There are a lot of flies in the world – about 17 million for each of us according to Erica McAlister’s quirky book The Secret Life of Flies. But I think it is safe to say that most of us don’t pay our quota of flies much attention, and when we do our feelings are mostly irritation, disgust or indifference. How different a world it could be.
Yesterday, I had the afternoon off at a work-related retreat / conference / jolly and instead of going clay-pigeon shooting or mountain biking, elected for a fly-catching meander along the banks of the Tay along with a select group of fly-curious colleagues. Because of the river there were stoneflies and mayflies but we held steady to our task and refused to be too excited by moths (last year’s target), beetles (too hard), bugs (also too hard) and spiders (next year’s target). Some ineffectual net waving was eventually replaced by more directed and vigorous sweeping of the sward, and the flies began to appear – a moth fly near the hotel drains, some empids with big front feet, some fat muscids and small dark anthomyiids, a cluster of drosopholids on a moist bracket fungus, some “interesting” acalypterates retained for further questioning, and then the star of the show, the talking point of fly-fanciers late into the night, the unexpected bounty of a monstrous, stylish, finger-friendly robber fly.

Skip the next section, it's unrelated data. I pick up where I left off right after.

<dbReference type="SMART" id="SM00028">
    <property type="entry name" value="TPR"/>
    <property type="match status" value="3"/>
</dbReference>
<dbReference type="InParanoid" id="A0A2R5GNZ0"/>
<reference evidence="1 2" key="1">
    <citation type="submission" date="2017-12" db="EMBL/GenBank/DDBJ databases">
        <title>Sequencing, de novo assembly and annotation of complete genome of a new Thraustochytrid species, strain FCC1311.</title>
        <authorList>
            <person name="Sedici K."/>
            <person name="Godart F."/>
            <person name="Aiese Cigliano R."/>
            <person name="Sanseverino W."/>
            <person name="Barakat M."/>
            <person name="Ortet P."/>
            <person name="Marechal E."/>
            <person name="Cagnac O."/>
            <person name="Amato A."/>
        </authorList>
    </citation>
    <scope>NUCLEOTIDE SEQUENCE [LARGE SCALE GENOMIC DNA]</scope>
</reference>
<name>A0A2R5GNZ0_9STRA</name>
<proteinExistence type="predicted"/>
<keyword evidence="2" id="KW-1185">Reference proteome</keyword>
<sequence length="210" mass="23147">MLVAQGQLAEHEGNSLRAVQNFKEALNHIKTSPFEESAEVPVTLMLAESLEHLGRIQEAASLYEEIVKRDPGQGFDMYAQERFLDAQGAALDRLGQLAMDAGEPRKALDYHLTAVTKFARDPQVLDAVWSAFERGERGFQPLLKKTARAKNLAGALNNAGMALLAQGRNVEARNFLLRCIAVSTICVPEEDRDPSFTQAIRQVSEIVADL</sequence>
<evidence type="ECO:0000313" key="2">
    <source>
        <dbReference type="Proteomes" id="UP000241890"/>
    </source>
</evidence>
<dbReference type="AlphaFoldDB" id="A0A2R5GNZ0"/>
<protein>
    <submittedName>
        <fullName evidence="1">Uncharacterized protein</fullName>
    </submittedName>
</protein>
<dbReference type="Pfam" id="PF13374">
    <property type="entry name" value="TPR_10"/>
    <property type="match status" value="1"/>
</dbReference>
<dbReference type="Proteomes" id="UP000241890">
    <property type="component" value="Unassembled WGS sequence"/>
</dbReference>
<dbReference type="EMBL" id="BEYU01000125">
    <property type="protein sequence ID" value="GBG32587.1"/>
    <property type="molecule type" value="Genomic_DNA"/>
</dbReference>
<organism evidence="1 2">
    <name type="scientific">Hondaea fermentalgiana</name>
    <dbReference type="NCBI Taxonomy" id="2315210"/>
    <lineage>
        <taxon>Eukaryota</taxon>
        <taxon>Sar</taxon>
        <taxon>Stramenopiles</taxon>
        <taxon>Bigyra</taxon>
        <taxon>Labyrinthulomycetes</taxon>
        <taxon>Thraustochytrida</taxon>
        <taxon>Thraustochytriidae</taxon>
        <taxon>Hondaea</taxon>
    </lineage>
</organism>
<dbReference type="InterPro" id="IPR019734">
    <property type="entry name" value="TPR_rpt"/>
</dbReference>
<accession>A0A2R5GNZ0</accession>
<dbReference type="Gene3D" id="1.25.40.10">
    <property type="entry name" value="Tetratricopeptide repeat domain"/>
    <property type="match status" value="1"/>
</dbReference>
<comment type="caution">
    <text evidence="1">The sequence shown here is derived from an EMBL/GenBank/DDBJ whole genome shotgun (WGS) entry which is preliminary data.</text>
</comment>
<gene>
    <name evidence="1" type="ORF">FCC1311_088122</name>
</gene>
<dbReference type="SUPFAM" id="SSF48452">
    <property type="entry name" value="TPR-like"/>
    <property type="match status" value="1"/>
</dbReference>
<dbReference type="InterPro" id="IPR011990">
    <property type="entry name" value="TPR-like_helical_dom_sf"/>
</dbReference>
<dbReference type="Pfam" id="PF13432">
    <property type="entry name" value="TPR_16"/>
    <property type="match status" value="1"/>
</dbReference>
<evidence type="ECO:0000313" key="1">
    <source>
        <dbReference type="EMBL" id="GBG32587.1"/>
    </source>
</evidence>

It has been a long time since I have seen one of these, but I was hoping one would turn up for the list of course, but also just for the pleasure of seeing one. The adults are predators, largely of hymenoptera, so that the alternative name of assassin flies seems more appropriate as they lurk about waiting for unfortunate passers by to pounce upon and suck dry. At any rate I was keen to get this magnificent beast into one of my collecting tubes so that I could inspect its distinctive features (saddle-shaped depression between the eyes, bristly mystax (beard), piercing mouthparts, mouth-wateringly complex venation) at my leisure. However, the fly-fans pounced on my entomological heartlessness and made touching pleas to spare the life of this fantastic beast. “You’re not going to stick it on a pin, are you?” So, not being a beast myself, I relented and, with much rejoicing, it was released to fly free. Oh that each of our allotted flies could bring us this much joy!